Polycystic ovary syndrome is a condition where at least two of the following occur, and often all three: -At least 12 follicles (tiny cysts) develop in your ovaries. (Polycystic means many cysts.)
-You do not ovulate each month. Some women do not ovulate at all. In PCOS, although the ovaries usually have many follicles, they do not develop fully and so ovulation often does not occur. If you do not ovulate then you do not have a period.
Therefore, it is possible to have polycystic ovaries without the typical symptoms that are in the syndrome. It is also possible to have PCOS without multiple cysts in the ovary!
Polycystic ovary syndrome (PCOS) is one of the most common female endocrine disorders. According to Verity, the UK charity for women whose lives are affected by PCOS, polycystic ovaries affects around 20% of women, while the actual ‘syndrome’ affects 5–10% of women.
The exact cause of polycystic ovary syndrome is currently unknown, there is a growing debate between whether the condition is genetic or an auto immune disease. Research in to PCOS shows there is a strong link with insulin resistance and is often found in women with diabetes, this making it likely to be in part a result of changes in our diet, lifestyle and environment.
There is an overwhelming evidence to suggest that diet plays a substantial role in the management of PCOS.
Research has shown that when women with PCOS lose excess weight, their hormone levels start to return to normal. Testosterone levels fall, serum insulin levels go down, Sex hormone-binding globulin levels go up and the symptoms of PCOS diminish, with significant reduction in the growth of excess hair as the women lose weight.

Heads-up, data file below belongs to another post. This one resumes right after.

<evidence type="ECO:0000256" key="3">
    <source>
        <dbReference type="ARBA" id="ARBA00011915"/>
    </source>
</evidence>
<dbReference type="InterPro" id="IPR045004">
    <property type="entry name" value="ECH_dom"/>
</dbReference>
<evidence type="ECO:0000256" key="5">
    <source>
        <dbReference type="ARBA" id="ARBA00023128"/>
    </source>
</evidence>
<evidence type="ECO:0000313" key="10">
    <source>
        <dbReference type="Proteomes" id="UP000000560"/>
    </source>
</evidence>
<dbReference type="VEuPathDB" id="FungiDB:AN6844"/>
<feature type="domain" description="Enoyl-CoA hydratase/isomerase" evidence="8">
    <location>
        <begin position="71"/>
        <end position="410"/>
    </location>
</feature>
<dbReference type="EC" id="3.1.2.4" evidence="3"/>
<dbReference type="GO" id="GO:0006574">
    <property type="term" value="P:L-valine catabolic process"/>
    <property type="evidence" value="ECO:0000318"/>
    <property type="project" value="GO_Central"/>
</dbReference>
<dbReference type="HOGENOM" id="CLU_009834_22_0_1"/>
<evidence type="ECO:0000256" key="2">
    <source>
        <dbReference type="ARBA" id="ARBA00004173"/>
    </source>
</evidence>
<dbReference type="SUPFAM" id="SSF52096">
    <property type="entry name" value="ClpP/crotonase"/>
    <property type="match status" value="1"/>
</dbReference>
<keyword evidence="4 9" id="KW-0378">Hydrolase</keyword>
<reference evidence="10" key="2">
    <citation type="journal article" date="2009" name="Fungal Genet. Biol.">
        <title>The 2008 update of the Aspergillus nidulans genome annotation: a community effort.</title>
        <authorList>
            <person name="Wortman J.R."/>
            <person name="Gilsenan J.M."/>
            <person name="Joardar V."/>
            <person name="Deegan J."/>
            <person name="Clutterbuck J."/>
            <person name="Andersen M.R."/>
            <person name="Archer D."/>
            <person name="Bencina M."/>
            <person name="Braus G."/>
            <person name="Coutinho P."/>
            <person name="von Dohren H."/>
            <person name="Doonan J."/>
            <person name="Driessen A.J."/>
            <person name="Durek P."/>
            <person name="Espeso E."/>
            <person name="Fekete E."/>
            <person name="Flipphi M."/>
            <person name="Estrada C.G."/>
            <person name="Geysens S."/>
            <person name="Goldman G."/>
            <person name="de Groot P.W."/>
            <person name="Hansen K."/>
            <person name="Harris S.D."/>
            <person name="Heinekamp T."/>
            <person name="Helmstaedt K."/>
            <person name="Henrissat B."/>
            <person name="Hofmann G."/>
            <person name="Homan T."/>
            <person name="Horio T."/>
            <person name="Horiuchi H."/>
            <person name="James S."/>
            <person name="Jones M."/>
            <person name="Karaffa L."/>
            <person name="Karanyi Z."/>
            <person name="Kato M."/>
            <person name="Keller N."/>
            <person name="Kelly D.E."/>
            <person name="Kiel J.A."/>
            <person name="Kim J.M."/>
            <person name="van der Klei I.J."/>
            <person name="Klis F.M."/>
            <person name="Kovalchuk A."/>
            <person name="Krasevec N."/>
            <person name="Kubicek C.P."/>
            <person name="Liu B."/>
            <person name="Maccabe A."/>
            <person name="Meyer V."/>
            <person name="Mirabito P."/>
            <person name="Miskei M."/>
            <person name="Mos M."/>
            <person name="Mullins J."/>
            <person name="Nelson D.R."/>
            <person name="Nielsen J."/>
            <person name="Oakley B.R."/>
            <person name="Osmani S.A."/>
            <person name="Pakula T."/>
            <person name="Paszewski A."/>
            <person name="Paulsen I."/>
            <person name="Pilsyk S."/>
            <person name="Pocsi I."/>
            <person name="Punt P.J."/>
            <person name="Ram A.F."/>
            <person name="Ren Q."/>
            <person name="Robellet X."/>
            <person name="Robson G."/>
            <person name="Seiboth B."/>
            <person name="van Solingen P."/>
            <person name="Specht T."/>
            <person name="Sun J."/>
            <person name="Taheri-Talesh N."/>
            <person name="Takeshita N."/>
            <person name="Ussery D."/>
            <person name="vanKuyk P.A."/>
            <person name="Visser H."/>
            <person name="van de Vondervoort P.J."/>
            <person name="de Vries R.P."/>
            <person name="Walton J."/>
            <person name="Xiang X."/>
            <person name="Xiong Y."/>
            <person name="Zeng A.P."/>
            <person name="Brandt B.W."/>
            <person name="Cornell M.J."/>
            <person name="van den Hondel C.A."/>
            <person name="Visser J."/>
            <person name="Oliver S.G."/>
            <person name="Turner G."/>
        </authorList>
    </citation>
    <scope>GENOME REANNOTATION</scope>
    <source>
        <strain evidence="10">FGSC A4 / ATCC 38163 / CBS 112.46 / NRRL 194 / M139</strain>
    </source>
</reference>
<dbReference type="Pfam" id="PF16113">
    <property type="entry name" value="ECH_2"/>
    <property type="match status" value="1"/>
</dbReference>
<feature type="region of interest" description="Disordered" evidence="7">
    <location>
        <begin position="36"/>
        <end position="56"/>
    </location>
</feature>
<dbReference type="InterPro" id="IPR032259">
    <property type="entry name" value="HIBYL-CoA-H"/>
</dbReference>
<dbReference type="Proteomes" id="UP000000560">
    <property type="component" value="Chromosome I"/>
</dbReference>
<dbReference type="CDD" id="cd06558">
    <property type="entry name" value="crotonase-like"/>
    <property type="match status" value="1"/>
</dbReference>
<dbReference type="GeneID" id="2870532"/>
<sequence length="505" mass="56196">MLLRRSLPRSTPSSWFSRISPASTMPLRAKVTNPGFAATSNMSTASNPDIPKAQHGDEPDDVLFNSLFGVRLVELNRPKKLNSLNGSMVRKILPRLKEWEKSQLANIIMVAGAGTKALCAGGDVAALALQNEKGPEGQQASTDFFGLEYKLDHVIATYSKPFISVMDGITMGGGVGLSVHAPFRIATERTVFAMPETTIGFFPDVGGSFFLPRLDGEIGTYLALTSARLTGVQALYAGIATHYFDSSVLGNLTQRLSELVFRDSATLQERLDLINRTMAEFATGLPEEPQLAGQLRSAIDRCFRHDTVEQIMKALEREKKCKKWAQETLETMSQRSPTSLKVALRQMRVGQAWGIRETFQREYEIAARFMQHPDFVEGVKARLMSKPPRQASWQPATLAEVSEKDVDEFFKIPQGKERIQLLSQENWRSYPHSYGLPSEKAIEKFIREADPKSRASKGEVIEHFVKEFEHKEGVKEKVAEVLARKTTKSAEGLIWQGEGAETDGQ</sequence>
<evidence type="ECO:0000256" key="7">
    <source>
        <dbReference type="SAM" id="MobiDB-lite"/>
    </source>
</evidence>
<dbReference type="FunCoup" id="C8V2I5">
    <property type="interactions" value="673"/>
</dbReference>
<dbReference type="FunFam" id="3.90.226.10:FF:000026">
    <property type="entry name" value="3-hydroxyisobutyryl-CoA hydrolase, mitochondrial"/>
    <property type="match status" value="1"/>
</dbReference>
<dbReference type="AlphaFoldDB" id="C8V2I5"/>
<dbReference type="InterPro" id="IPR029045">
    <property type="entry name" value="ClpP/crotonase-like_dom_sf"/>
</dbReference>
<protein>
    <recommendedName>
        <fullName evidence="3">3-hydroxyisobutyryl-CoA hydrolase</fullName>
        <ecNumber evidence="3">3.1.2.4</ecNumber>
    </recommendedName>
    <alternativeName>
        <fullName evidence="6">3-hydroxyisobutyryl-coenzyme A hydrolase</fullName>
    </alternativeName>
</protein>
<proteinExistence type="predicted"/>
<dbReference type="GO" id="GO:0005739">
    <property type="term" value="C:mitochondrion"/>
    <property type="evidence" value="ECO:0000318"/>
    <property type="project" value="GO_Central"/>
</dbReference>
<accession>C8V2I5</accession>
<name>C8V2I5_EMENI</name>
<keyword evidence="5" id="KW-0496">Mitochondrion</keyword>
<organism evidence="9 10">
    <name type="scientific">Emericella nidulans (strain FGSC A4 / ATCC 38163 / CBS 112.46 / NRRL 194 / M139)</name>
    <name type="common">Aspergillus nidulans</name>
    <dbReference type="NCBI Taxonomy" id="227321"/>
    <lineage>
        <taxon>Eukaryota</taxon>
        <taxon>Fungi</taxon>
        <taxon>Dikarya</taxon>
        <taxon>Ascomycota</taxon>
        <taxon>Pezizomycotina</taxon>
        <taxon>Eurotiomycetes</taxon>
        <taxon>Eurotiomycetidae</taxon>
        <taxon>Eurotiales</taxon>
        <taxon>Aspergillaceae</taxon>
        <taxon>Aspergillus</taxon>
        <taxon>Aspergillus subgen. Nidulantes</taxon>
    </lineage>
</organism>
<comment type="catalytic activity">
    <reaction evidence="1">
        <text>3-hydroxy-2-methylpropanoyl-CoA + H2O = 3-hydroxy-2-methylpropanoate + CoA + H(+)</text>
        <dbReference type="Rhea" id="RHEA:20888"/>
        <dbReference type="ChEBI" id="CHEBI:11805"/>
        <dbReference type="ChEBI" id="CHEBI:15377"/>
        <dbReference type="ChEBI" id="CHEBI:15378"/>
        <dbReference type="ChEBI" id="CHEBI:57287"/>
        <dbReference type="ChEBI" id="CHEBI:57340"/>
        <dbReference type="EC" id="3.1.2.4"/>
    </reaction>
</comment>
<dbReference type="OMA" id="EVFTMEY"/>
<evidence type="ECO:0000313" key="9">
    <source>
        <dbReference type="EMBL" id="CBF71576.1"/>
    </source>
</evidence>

A 1994 study focused on a diet of low glycemic index (GI) carbohydrates. The diet reduced insulin levels and weight in obese hyperinsulinaemic women significantly more than a conventional diet with the same energy. The study supports the idea that a low GI diet may provide the greatest benefits for women with PCOS and insulin resistance.
The glycemic index is the rate at which different foods cause the sugar levels in your blood to rise following a meal.
High GI foods (such as refined bread, pasta and rice) cause high levels of sugar and therefore high levels of insulin.
Low GI foods (such as wholegrains, meat, eggs and pulses) stimulate much lower levels of insulin.
Choosing foods that have a low GI can help you keep your blood sugar levels balanced. This is very important as imbalanced blood sugar levles overstimulates your adrenal glands which produce the stress hormone adrenaline and too much androgen, the male hormone which interferes with ovulation!
Eating food such as chickpeas, lentils and peas could also be beneficial as these food are known as phytoestrogens which could help control levels of testosterone in the blood.
A typical day could look like this
Breakfast 2 Poached eggs on one slice of wholegrain toast with a little butter
Snack- hummus and 2 oatcakes
Lunch-Homemade vegetable and lentil soup
Snack- smoothie blend 2 tsps of live natural yogurt, 2tsps mixed ground seeds (linewoods sell some great varieties), small punnet of berries blueberries/strawberries/blackberries, juice of half a lemon plus a small glass of water to give it a easy to drink consistency
Dinner- chicken breast with roasted Mediterranean vegetables (courgettes/ peppers/ onions/cherry tomatoes/basil ) with a small cup of basmati rice